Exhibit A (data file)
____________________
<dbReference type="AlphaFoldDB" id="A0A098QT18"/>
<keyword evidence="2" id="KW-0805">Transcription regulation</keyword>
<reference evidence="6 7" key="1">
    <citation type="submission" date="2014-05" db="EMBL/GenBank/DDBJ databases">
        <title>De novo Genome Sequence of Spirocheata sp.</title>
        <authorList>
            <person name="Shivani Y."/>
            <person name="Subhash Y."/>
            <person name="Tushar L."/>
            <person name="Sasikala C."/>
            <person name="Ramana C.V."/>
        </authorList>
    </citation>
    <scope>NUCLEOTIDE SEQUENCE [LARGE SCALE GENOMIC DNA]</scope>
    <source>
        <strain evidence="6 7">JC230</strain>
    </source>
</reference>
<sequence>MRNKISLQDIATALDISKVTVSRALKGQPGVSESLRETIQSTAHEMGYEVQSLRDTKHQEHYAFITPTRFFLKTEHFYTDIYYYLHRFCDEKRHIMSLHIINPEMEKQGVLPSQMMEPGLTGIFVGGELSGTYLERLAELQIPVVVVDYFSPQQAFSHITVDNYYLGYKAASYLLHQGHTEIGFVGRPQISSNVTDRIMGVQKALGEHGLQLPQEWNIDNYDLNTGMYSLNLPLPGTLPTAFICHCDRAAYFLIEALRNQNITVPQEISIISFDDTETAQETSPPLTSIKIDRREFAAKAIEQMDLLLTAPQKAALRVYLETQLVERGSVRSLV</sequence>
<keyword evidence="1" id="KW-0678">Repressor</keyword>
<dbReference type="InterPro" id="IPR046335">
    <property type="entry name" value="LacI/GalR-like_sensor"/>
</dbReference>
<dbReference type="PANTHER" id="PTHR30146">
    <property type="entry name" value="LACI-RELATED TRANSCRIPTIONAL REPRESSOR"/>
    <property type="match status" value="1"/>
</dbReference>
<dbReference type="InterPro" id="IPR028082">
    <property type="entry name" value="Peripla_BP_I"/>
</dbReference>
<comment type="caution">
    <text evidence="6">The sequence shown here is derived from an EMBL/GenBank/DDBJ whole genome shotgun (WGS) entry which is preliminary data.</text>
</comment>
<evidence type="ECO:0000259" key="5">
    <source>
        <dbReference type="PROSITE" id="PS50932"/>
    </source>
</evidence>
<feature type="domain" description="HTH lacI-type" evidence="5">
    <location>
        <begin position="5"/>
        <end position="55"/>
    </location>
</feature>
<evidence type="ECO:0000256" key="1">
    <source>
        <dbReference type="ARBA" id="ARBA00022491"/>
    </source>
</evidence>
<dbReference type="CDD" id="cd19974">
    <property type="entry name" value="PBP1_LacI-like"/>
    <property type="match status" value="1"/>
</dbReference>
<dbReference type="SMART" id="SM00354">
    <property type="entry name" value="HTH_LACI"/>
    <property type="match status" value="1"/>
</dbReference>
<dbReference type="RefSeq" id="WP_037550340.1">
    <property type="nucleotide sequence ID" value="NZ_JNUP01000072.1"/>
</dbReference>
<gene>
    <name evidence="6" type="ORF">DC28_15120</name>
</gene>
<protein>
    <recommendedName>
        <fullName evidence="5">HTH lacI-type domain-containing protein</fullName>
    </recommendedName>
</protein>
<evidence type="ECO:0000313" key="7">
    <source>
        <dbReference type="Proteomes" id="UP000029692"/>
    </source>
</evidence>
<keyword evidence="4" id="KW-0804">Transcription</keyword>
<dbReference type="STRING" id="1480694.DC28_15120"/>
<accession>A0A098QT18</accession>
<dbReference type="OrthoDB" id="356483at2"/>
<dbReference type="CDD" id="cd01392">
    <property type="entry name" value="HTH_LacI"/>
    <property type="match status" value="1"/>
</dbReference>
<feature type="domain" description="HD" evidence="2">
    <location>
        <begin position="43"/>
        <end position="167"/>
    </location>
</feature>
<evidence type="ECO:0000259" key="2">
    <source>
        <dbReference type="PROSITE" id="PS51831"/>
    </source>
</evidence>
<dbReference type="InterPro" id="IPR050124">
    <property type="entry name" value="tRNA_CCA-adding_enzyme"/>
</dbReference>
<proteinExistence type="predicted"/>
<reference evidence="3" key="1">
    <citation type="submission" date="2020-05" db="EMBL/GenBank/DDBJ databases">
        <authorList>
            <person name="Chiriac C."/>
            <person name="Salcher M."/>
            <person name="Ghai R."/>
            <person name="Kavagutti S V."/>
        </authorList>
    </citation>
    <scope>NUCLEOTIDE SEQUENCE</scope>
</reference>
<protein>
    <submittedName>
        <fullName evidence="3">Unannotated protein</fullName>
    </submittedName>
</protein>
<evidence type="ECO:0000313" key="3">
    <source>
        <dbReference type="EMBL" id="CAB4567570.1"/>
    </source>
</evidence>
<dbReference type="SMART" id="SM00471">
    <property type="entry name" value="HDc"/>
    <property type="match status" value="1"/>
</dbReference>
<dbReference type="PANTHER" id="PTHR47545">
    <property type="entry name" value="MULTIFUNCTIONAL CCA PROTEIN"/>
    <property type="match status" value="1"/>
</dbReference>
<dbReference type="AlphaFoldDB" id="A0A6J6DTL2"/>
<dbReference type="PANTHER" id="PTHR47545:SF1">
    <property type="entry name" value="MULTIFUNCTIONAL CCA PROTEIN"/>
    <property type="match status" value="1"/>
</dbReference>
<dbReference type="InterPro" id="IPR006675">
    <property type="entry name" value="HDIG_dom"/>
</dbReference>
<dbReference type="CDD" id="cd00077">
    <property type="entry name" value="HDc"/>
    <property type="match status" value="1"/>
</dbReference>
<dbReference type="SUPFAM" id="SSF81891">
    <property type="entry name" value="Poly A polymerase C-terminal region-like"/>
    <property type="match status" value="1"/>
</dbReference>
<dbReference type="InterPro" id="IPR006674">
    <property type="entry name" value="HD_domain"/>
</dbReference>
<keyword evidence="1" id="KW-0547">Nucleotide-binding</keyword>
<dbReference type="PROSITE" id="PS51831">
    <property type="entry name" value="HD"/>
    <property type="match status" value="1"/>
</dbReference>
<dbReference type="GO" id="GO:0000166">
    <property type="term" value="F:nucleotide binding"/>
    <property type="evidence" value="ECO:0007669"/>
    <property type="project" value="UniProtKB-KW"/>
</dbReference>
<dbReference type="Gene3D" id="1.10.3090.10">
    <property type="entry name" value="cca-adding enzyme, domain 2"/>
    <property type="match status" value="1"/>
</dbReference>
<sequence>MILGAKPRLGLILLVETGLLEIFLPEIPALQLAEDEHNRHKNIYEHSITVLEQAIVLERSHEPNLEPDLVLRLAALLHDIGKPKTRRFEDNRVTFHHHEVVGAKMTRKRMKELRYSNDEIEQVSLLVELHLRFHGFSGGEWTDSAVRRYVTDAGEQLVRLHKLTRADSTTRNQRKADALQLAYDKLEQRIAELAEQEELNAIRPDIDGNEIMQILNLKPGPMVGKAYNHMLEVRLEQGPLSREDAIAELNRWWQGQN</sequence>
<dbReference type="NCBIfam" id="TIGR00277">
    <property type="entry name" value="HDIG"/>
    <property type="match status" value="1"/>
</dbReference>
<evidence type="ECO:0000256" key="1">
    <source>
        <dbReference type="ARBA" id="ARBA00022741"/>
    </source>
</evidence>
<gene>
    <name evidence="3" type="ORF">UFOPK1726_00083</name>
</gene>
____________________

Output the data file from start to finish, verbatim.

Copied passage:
<dbReference type="AlphaFoldDB" id="A0A098QT18"/>
<keyword evidence="2" id="KW-0805">Transcription regulation</keyword>
<reference evidence="6 7" key="1">
    <citation type="submission" date="2014-05" db="EMBL/GenBank/DDBJ databases">
        <title>De novo Genome Sequence of Spirocheata sp.</title>
        <authorList>
            <person name="Shivani Y."/>
            <person name="Subhash Y."/>
            <person name="Tushar L."/>
            <person name="Sasikala C."/>
            <person name="Ramana C.V."/>
        </authorList>
    </citation>
    <scope>NUCLEOTIDE SEQUENCE [LARGE SCALE GENOMIC DNA]</scope>
    <source>
        <strain evidence="6 7">JC230</strain>
    </source>
</reference>
<sequence>MRNKISLQDIATALDISKVTVSRALKGQPGVSESLRETIQSTAHEMGYEVQSLRDTKHQEHYAFITPTRFFLKTEHFYTDIYYYLHRFCDEKRHIMSLHIINPEMEKQGVLPSQMMEPGLTGIFVGGELSGTYLERLAELQIPVVVVDYFSPQQAFSHITVDNYYLGYKAASYLLHQGHTEIGFVGRPQISSNVTDRIMGVQKALGEHGLQLPQEWNIDNYDLNTGMYSLNLPLPGTLPTAFICHCDRAAYFLIEALRNQNITVPQEISIISFDDTETAQETSPPLTSIKIDRREFAAKAIEQMDLLLTAPQKAALRVYLETQLVERGSVRSLV</sequence>
<keyword evidence="1" id="KW-0678">Repressor</keyword>
<dbReference type="InterPro" id="IPR046335">
    <property type="entry name" value="LacI/GalR-like_sensor"/>
</dbReference>
<dbReference type="PANTHER" id="PTHR30146">
    <property type="entry name" value="LACI-RELATED TRANSCRIPTIONAL REPRESSOR"/>
    <property type="match status" value="1"/>
</dbReference>
<dbReference type="InterPro" id="IPR028082">
    <property type="entry name" value="Peripla_BP_I"/>
</dbReference>
<comment type="caution">
    <text evidence="6">The sequence shown here is derived from an EMBL/GenBank/DDBJ whole genome shotgun (WGS) entry which is preliminary data.</text>
</comment>
<evidence type="ECO:0000259" key="5">
    <source>
        <dbReference type="PROSITE" id="PS50932"/>
    </source>
</evidence>
<feature type="domain" description="HTH lacI-type" evidence="5">
    <location>
        <begin position="5"/>
        <end position="55"/>
    </location>
</feature>
<evidence type="ECO:0000256" key="1">
    <source>
        <dbReference type="ARBA" id="ARBA00022491"/>
    </source>
</evidence>
<dbReference type="CDD" id="cd19974">
    <property type="entry name" value="PBP1_LacI-like"/>
    <property type="match status" value="1"/>
</dbReference>
<dbReference type="SMART" id="SM00354">
    <property type="entry name" value="HTH_LACI"/>
    <property type="match status" value="1"/>
</dbReference>
<dbReference type="RefSeq" id="WP_037550340.1">
    <property type="nucleotide sequence ID" value="NZ_JNUP01000072.1"/>
</dbReference>
<gene>
    <name evidence="6" type="ORF">DC28_15120</name>
</gene>
<protein>
    <recommendedName>
        <fullName evidence="5">HTH lacI-type domain-containing protein</fullName>
    </recommendedName>
</protein>
<evidence type="ECO:0000313" key="7">
    <source>
        <dbReference type="Proteomes" id="UP000029692"/>
    </source>
</evidence>
<keyword evidence="4" id="KW-0804">Transcription</keyword>
<dbReference type="STRING" id="1480694.DC28_15120"/>
<accession>A0A098QT18</accession>
<dbReference type="OrthoDB" id="356483at2"/>
<dbReference type="CDD" id="cd01392">
    <property type="entry name" value="HTH_LacI"/>
    <property type="match status" value="1"/>
</dbReference>
<feature type="domain" description="HD" evidence="2">
    <location>
        <begin position="43"/>
        <end position="167"/>
    </location>
</feature>
<evidence type="ECO:0000259" key="2">
    <source>
        <dbReference type="PROSITE" id="PS51831"/>
    </source>
</evidence>
<dbReference type="InterPro" id="IPR050124">
    <property type="entry name" value="tRNA_CCA-adding_enzyme"/>
</dbReference>
<proteinExistence type="predicted"/>
<reference evidence="3" key="1">
    <citation type="submission" date="2020-05" db="EMBL/GenBank/DDBJ databases">
        <authorList>
            <person name="Chiriac C."/>
            <person name="Salcher M."/>
            <person name="Ghai R."/>
            <person name="Kavagutti S V."/>
        </authorList>
    </citation>
    <scope>NUCLEOTIDE SEQUENCE</scope>
</reference>
<protein>
    <submittedName>
        <fullName evidence="3">Unannotated protein</fullName>
    </submittedName>
</protein>
<evidence type="ECO:0000313" key="3">
    <source>
        <dbReference type="EMBL" id="CAB4567570.1"/>
    </source>
</evidence>
<dbReference type="SMART" id="SM00471">
    <property type="entry name" value="HDc"/>
    <property type="match status" value="1"/>
</dbReference>
<dbReference type="PANTHER" id="PTHR47545">
    <property type="entry name" value="MULTIFUNCTIONAL CCA PROTEIN"/>
    <property type="match status" value="1"/>
</dbReference>
<dbReference type="AlphaFoldDB" id="A0A6J6DTL2"/>
<dbReference type="PANTHER" id="PTHR47545:SF1">
    <property type="entry name" value="MULTIFUNCTIONAL CCA PROTEIN"/>
    <property type="match status" value="1"/>
</dbReference>
<dbReference type="InterPro" id="IPR006675">
    <property type="entry name" value="HDIG_dom"/>
</dbReference>
<dbReference type="CDD" id="cd00077">
    <property type="entry name" value="HDc"/>
    <property type="match status" value="1"/>
</dbReference>
<dbReference type="SUPFAM" id="SSF81891">
    <property type="entry name" value="Poly A polymerase C-terminal region-like"/>
    <property type="match status" value="1"/>
</dbReference>
<dbReference type="InterPro" id="IPR006674">
    <property type="entry name" value="HD_domain"/>
</dbReference>
<keyword evidence="1" id="KW-0547">Nucleotide-binding</keyword>
<dbReference type="PROSITE" id="PS51831">
    <property type="entry name" value="HD"/>
    <property type="match status" value="1"/>
</dbReference>
<dbReference type="GO" id="GO:0000166">
    <property type="term" value="F:nucleotide binding"/>
    <property type="evidence" value="ECO:0007669"/>
    <property type="project" value="UniProtKB-KW"/>
</dbReference>
<dbReference type="Gene3D" id="1.10.3090.10">
    <property type="entry name" value="cca-adding enzyme, domain 2"/>
    <property type="match status" value="1"/>
</dbReference>
<sequence>MILGAKPRLGLILLVETGLLEIFLPEIPALQLAEDEHNRHKNIYEHSITVLEQAIVLERSHEPNLEPDLVLRLAALLHDIGKPKTRRFEDNRVTFHHHEVVGAKMTRKRMKELRYSNDEIEQVSLLVELHLRFHGFSGGEWTDSAVRRYVTDAGEQLVRLHKLTRADSTTRNQRKADALQLAYDKLEQRIAELAEQEELNAIRPDIDGNEIMQILNLKPGPMVGKAYNHMLEVRLEQGPLSREDAIAELNRWWQGQN</sequence>
<dbReference type="NCBIfam" id="TIGR00277">
    <property type="entry name" value="HDIG"/>
    <property type="match status" value="1"/>
</dbReference>
<evidence type="ECO:0000256" key="1">
    <source>
        <dbReference type="ARBA" id="ARBA00022741"/>
    </source>
</evidence>
<gene>
    <name evidence="3" type="ORF">UFOPK1726_00083</name>
</gene>